RRP – USD 399

Epiphone Les Paul Special

Epiphone Les Paul Special

ES-339 PRO

The ES-339 PRO has custom wound Alnico Classic PRO humbucker pickups with coil-tapping and a set of Epiphone Deluxe tuners. The  laminated maple body has a solid centre block and comes in Cherry, Pelham Blue and Vintage Sunburst finishes.  It is a maple neck and pau ferro fingerboard.

RRP – USD 499

Epiphone ES-339 PRO

Epiphone ES-339 PRO

Dot Deluxe

This limited edition Dot Deluxe model has a Flame Maple Veneer top and body in Aquamarine and Blueburst finishes. It has a mahogany neck with a SlimTaper D-profile, Alnico Classic humbuckers and Grover Rotomatic tuners

RRP – USD 499

 

Epiphone Dot Deluxe

Epiphone Dot Deluxe

Dot ES-335

Available in Cherry or Vintage Sunburst, the Dot ES-355 is a laminated maple body, with a mahogany neck that has a 1960’s SlimTaper D-shape profile. It has a LockTone Tune-o-matic bridge and Stopbar tailpiece, Grover tuners and Alnico Classic humbuckers.

RRP – USD 449

Epiphone Dot ES-335

Epiphone Dot ES-335

Thunderbird Vintage PRO

The Epiphone Thunderbird Vintage PRO comes with two ProBucker bass humbuckers and a vintage-styled ‘60s Thunderbird Tune-o-matic bridge and Claw tailpiece. Available in Alpine White, Ebony and Tobacco Sunburst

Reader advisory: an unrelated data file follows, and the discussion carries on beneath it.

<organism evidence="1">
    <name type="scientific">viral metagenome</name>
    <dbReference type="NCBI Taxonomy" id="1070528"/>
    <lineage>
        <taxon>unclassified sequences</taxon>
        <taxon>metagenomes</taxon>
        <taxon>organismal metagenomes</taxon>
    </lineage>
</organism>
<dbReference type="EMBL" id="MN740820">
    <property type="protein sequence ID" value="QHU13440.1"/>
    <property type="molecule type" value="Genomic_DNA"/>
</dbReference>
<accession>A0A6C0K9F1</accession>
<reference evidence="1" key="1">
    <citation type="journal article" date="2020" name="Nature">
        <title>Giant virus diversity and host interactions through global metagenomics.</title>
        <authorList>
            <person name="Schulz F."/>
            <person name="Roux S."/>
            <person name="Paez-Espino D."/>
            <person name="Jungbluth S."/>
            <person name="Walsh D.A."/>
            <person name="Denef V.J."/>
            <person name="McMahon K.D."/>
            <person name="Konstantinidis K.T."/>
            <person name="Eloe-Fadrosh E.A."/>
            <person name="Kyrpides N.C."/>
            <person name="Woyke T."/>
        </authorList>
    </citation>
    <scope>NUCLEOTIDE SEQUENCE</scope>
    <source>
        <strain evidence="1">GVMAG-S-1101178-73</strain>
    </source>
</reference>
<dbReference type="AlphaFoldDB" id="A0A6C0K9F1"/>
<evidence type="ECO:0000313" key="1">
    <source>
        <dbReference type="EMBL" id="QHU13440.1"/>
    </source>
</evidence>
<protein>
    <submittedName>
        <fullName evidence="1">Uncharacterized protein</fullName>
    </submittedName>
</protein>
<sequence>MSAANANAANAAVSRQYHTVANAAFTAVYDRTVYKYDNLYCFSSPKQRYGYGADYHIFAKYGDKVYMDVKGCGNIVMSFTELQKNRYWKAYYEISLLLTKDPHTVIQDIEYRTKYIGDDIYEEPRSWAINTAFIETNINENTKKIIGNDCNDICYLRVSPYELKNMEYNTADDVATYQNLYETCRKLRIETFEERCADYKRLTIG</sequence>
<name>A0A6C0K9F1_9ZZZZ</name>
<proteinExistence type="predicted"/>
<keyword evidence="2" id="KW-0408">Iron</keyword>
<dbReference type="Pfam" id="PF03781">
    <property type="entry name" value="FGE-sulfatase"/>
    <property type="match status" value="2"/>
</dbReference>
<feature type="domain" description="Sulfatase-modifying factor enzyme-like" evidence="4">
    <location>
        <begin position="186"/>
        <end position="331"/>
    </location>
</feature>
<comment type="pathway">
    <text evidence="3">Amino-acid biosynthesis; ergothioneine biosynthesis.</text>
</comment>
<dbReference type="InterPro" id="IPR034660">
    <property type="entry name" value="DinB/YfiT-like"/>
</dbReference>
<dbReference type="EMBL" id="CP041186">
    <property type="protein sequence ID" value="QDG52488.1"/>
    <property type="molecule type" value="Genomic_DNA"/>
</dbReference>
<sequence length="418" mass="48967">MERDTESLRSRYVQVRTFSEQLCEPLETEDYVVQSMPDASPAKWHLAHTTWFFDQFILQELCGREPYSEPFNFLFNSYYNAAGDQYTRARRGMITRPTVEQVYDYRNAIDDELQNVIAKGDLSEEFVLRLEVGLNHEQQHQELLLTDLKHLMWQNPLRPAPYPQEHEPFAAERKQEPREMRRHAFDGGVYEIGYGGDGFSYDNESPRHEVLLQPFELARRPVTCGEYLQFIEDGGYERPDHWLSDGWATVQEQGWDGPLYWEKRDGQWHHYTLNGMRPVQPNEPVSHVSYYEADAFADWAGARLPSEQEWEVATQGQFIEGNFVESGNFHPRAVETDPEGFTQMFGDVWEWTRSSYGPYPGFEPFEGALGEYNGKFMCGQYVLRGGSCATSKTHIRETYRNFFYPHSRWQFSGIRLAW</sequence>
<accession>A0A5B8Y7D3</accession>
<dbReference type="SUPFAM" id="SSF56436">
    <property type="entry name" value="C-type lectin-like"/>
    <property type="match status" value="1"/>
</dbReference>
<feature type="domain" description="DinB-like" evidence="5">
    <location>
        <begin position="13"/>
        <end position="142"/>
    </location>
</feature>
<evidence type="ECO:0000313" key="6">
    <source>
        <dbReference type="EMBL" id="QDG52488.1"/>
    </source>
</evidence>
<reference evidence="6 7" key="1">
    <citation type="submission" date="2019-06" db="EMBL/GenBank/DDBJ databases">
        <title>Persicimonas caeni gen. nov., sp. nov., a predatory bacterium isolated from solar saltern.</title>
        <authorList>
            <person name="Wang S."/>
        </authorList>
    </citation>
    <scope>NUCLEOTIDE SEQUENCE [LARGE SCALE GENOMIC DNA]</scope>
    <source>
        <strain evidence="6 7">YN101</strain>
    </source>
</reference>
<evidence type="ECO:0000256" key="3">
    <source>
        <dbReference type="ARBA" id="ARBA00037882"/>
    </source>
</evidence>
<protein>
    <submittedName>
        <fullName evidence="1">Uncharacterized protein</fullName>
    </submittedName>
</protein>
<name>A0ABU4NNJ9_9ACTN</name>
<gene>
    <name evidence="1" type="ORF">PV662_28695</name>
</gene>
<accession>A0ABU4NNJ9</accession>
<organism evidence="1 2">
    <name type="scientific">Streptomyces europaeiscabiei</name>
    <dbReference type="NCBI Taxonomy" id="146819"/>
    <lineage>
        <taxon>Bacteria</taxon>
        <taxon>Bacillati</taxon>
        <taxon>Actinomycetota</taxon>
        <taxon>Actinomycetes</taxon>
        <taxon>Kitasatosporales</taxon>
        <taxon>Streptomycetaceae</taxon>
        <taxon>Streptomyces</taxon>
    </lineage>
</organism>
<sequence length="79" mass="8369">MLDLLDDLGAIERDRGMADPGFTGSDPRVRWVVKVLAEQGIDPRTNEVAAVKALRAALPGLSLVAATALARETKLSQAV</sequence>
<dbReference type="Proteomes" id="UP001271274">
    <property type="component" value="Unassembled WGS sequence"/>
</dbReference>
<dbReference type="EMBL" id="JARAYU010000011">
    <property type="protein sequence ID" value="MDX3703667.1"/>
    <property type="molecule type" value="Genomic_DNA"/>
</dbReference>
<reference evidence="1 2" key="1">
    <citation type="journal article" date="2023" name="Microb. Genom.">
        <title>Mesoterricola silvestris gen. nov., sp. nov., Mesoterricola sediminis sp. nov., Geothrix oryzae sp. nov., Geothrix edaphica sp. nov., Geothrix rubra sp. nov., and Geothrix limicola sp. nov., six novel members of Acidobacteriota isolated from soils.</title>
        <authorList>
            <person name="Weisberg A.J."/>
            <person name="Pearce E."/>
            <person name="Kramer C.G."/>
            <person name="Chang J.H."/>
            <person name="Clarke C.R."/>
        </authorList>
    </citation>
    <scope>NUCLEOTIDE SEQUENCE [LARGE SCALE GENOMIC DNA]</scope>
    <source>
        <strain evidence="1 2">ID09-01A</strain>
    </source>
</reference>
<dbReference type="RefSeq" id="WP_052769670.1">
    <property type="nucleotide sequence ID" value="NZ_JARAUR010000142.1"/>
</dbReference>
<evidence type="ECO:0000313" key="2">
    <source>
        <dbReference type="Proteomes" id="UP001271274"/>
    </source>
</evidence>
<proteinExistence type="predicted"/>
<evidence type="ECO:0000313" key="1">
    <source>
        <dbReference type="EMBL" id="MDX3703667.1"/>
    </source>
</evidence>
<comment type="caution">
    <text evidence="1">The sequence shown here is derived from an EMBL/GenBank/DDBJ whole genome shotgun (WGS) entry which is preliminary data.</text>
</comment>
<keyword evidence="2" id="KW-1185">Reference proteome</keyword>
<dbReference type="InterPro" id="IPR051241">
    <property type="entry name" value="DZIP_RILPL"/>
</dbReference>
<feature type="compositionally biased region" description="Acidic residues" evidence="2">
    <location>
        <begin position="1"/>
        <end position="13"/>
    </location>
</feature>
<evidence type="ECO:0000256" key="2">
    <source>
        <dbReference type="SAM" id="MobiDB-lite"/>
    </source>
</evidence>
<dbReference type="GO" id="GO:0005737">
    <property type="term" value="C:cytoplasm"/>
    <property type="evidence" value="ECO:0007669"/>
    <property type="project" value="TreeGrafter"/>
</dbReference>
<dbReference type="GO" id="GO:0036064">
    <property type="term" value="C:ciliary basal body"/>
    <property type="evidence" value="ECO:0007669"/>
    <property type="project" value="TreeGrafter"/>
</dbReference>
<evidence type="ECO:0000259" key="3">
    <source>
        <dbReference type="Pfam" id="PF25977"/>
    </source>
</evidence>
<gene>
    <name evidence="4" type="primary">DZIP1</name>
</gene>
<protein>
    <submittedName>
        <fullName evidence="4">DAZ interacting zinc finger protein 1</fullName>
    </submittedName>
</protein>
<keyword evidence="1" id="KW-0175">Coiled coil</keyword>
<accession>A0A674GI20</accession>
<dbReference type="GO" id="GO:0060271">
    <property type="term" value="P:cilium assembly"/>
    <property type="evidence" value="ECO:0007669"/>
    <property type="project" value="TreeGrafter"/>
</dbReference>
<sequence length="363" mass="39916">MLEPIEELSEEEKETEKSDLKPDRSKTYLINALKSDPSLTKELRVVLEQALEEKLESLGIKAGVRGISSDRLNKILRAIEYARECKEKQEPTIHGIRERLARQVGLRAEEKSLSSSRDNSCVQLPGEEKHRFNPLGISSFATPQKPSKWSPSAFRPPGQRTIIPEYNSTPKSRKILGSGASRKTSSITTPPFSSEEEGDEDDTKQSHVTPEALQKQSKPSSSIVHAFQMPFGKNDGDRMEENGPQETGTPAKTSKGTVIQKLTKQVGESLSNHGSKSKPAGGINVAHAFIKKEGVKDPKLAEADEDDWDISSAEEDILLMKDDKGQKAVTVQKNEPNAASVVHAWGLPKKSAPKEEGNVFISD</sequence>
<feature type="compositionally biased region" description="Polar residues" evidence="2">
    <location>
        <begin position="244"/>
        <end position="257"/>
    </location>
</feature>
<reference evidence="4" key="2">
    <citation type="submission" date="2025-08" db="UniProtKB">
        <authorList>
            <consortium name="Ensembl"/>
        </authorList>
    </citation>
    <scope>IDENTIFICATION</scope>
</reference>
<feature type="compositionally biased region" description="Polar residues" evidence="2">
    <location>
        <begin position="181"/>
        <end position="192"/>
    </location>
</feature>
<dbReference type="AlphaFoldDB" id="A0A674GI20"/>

RRP – USD 699

Epiphone Thunderbird Vintage PRO

Epiphone Thunderbird Vintage PRO

More Information

by Jef

5 responses to “New Epiphone Inspired by Gibson range: More than just a headstock!”

  1. Ugo says:

    These Epiphones are totally garbage guitars.
    Just checkout the Thomann photos in the link below: The pickup frames are visibly bent and the shine in the paint shows the uneven bumpy surface. Also read some forums, they all have very bad reviews.
    https://www.thomann.de/gb/epiphone_peter_frampton_lp_custom_pro.htm?sid=16cb56fbb675ebf1b549bc075fed8827

    • Jef says:

      Surely, that is an old one? Not one of these new 2020 models? I own three Epiphone guitars and they are all really well made, sound fantastic and I gig them. I also own PRS, Gibson, Fender, Fano, Ibanez, ESP and many more, so I have. a lot to compare them with. YMMV of course.

      • nerdist says:

        I’m with Jeff, still have to find a bad Epiphone myself That being said, if you look long enough you can find bad guitars with any brand, really. Epiphone still offer good value for the money

        • Jef says: